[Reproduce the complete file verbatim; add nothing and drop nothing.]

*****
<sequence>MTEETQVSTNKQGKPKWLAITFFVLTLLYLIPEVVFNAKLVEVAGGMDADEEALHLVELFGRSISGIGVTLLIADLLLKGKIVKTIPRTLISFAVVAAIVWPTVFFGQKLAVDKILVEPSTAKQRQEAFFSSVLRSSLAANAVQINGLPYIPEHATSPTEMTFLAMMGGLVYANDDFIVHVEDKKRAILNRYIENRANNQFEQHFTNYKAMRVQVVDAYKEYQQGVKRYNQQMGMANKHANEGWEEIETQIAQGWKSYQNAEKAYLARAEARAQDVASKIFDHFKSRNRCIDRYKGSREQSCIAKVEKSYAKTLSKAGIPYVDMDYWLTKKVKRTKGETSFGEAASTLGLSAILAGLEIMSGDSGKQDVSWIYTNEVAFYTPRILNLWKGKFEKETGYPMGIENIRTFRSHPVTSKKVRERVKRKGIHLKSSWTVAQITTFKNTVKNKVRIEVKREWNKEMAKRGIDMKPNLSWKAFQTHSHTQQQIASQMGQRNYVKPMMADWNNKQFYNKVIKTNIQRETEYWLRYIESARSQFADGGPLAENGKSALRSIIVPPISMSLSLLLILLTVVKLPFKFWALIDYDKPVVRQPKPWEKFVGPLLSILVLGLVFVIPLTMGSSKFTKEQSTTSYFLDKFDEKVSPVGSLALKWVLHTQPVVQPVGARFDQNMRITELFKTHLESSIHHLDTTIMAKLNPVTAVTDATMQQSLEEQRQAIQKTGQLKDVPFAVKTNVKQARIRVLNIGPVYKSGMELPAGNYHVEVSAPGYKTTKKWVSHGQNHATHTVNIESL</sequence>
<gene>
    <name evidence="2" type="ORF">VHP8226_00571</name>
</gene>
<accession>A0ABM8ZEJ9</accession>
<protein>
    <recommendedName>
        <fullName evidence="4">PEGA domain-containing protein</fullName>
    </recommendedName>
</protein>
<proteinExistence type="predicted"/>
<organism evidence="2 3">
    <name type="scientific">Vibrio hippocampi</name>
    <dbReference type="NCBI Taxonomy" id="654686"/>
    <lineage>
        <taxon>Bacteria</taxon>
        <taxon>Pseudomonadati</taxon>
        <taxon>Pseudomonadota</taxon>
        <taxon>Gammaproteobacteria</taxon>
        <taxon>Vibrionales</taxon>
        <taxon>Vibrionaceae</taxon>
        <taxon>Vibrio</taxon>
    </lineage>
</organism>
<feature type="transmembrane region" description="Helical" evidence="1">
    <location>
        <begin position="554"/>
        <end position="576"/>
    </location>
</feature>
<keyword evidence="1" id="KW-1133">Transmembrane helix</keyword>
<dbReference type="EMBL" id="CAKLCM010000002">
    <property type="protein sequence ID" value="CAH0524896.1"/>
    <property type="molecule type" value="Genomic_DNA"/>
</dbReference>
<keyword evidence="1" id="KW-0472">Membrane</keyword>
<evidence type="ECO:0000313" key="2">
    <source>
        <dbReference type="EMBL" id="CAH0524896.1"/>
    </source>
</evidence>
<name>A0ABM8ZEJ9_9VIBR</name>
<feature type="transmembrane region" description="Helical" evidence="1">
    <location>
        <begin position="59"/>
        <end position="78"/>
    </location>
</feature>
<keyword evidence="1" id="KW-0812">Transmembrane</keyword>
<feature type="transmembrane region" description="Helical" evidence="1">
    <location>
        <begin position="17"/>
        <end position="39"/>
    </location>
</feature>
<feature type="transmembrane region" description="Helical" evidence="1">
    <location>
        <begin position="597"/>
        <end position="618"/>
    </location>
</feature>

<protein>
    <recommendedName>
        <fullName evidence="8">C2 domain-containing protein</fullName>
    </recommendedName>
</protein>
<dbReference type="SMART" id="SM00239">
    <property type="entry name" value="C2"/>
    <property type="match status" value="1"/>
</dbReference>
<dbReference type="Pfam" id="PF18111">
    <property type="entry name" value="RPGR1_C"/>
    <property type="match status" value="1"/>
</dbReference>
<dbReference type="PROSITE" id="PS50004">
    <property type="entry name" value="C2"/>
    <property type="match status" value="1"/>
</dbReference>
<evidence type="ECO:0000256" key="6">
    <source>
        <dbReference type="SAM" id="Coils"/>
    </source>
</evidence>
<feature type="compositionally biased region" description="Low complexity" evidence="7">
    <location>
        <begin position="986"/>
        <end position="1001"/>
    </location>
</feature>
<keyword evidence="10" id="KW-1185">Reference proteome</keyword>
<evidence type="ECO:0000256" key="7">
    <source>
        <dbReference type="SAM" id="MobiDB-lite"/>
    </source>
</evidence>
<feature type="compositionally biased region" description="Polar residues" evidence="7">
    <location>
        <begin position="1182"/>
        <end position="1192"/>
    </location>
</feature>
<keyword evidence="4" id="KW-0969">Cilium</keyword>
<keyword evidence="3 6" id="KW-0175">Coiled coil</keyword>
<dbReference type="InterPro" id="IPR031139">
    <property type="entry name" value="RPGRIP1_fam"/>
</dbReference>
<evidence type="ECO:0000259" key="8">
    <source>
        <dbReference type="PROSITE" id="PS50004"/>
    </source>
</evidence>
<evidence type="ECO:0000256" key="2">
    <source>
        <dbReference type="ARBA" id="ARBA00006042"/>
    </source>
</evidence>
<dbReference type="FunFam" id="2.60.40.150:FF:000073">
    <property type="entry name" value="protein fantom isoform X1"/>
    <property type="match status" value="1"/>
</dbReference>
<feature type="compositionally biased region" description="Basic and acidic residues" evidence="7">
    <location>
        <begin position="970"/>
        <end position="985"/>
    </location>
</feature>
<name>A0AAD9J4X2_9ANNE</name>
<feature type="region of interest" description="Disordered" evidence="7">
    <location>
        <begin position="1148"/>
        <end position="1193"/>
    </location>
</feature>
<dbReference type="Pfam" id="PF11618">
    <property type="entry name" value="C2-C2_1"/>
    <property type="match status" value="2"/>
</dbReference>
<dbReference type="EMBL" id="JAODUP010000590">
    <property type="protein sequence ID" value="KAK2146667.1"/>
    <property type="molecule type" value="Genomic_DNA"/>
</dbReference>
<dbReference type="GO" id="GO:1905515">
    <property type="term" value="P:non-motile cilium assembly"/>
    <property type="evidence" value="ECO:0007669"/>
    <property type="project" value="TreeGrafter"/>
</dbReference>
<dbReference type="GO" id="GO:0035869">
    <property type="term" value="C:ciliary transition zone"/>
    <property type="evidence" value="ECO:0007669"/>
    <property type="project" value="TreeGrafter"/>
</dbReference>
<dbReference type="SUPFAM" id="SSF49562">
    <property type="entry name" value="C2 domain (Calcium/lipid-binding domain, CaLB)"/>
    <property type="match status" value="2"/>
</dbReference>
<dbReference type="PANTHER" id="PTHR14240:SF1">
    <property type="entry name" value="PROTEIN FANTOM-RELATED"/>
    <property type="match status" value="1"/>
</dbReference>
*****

<sequence>MTEETQVSTNKQGKPKWLAITFFVLTLLYLIPEVVFNAKLVEVAGGMDADEEALHLVELFGRSISGIGVTLLIADLLLKGKIVKTIPRTLISFAVVAAIVWPTVFFGQKLAVDKILVEPSTAKQRQEAFFSSVLRSSLAANAVQINGLPYIPEHATSPTEMTFLAMMGGLVYANDDFIVHVEDKKRAILNRYIENRANNQFEQHFTNYKAMRVQVVDAYKEYQQGVKRYNQQMGMANKHANEGWEEIETQIAQGWKSYQNAEKAYLARAEARAQDVASKIFDHFKSRNRCIDRYKGSREQSCIAKVEKSYAKTLSKAGIPYVDMDYWLTKKVKRTKGETSFGEAASTLGLSAILAGLEIMSGDSGKQDVSWIYTNEVAFYTPRILNLWKGKFEKETGYPMGIENIRTFRSHPVTSKKVRERVKRKGIHLKSSWTVAQITTFKNTVKNKVRIEVKREWNKEMAKRGIDMKPNLSWKAFQTHSHTQQQIASQMGQRNYVKPMMADWNNKQFYNKVIKTNIQRETEYWLRYIESARSQFADGGPLAENGKSALRSIIVPPISMSLSLLLILLTVVKLPFKFWALIDYDKPVVRQPKPWEKFVGPLLSILVLGLVFVIPLTMGSSKFTKEQSTTSYFLDKFDEKVSPVGSLALKWVLHTQPVVQPVGARFDQNMRITELFKTHLESSIHHLDTTIMAKLNPVTAVTDATMQQSLEEQRQAIQKTGQLKDVPFAVKTNVKQARIRVLNIGPVYKSGMELPAGNYHVEVSAPGYKTTKKWVSHGQNHATHTVNIESL</sequence>
<gene>
    <name evidence="2" type="ORF">VHP8226_00571</name>
</gene>
<accession>A0ABM8ZEJ9</accession>
<protein>
    <recommendedName>
        <fullName evidence="4">PEGA domain-containing protein</fullName>
    </recommendedName>
</protein>
<proteinExistence type="predicted"/>
<organism evidence="2 3">
    <name type="scientific">Vibrio hippocampi</name>
    <dbReference type="NCBI Taxonomy" id="654686"/>
    <lineage>
        <taxon>Bacteria</taxon>
        <taxon>Pseudomonadati</taxon>
        <taxon>Pseudomonadota</taxon>
        <taxon>Gammaproteobacteria</taxon>
        <taxon>Vibrionales</taxon>
        <taxon>Vibrionaceae</taxon>
        <taxon>Vibrio</taxon>
    </lineage>
</organism>
<feature type="transmembrane region" description="Helical" evidence="1">
    <location>
        <begin position="554"/>
        <end position="576"/>
    </location>
</feature>
<keyword evidence="1" id="KW-1133">Transmembrane helix</keyword>
<dbReference type="EMBL" id="CAKLCM010000002">
    <property type="protein sequence ID" value="CAH0524896.1"/>
    <property type="molecule type" value="Genomic_DNA"/>
</dbReference>
<keyword evidence="1" id="KW-0472">Membrane</keyword>
<evidence type="ECO:0000313" key="2">
    <source>
        <dbReference type="EMBL" id="CAH0524896.1"/>
    </source>
</evidence>
<name>A0ABM8ZEJ9_9VIBR</name>
<feature type="transmembrane region" description="Helical" evidence="1">
    <location>
        <begin position="59"/>
        <end position="78"/>
    </location>
</feature>
<keyword evidence="1" id="KW-0812">Transmembrane</keyword>
<feature type="transmembrane region" description="Helical" evidence="1">
    <location>
        <begin position="17"/>
        <end position="39"/>
    </location>
</feature>
<feature type="transmembrane region" description="Helical" evidence="1">
    <location>
        <begin position="597"/>
        <end position="618"/>
    </location>
</feature>

<protein>
    <recommendedName>
        <fullName evidence="8">C2 domain-containing protein</fullName>
    </recommendedName>
</protein>
<dbReference type="SMART" id="SM00239">
    <property type="entry name" value="C2"/>
    <property type="match status" value="1"/>
</dbReference>
<dbReference type="Pfam" id="PF18111">
    <property type="entry name" value="RPGR1_C"/>
    <property type="match status" value="1"/>
</dbReference>
<dbReference type="PROSITE" id="PS50004">
    <property type="entry name" value="C2"/>
    <property type="match status" value="1"/>
</dbReference>
<evidence type="ECO:0000256" key="6">
    <source>
        <dbReference type="SAM" id="Coils"/>
    </source>
</evidence>
<feature type="compositionally biased region" description="Low complexity" evidence="7">
    <location>
        <begin position="986"/>
        <end position="1001"/>
    </location>
</feature>
<keyword evidence="10" id="KW-1185">Reference proteome</keyword>
<evidence type="ECO:0000256" key="7">
    <source>
        <dbReference type="SAM" id="MobiDB-lite"/>
    </source>
</evidence>
<feature type="compositionally biased region" description="Polar residues" evidence="7">
    <location>
        <begin position="1182"/>
        <end position="1192"/>
    </location>
</feature>
<keyword evidence="4" id="KW-0969">Cilium</keyword>
<keyword evidence="3 6" id="KW-0175">Coiled coil</keyword>
<dbReference type="InterPro" id="IPR031139">
    <property type="entry name" value="RPGRIP1_fam"/>
</dbReference>
<evidence type="ECO:0000259" key="8">
    <source>
        <dbReference type="PROSITE" id="PS50004"/>
    </source>
</evidence>
<evidence type="ECO:0000256" key="2">
    <source>
        <dbReference type="ARBA" id="ARBA00006042"/>
    </source>
</evidence>
<dbReference type="FunFam" id="2.60.40.150:FF:000073">
    <property type="entry name" value="protein fantom isoform X1"/>
    <property type="match status" value="1"/>
</dbReference>
<feature type="compositionally biased region" description="Basic and acidic residues" evidence="7">
    <location>
        <begin position="970"/>
        <end position="985"/>
    </location>
</feature>
<name>A0AAD9J4X2_9ANNE</name>
<feature type="region of interest" description="Disordered" evidence="7">
    <location>
        <begin position="1148"/>
        <end position="1193"/>
    </location>
</feature>
<dbReference type="Pfam" id="PF11618">
    <property type="entry name" value="C2-C2_1"/>
    <property type="match status" value="2"/>
</dbReference>
<dbReference type="EMBL" id="JAODUP010000590">
    <property type="protein sequence ID" value="KAK2146667.1"/>
    <property type="molecule type" value="Genomic_DNA"/>
</dbReference>
<dbReference type="GO" id="GO:1905515">
    <property type="term" value="P:non-motile cilium assembly"/>
    <property type="evidence" value="ECO:0007669"/>
    <property type="project" value="TreeGrafter"/>
</dbReference>
<dbReference type="GO" id="GO:0035869">
    <property type="term" value="C:ciliary transition zone"/>
    <property type="evidence" value="ECO:0007669"/>
    <property type="project" value="TreeGrafter"/>
</dbReference>
<dbReference type="SUPFAM" id="SSF49562">
    <property type="entry name" value="C2 domain (Calcium/lipid-binding domain, CaLB)"/>
    <property type="match status" value="2"/>
</dbReference>
<dbReference type="PANTHER" id="PTHR14240:SF1">
    <property type="entry name" value="PROTEIN FANTOM-RELATED"/>
    <property type="match status" value="1"/>
</dbReference>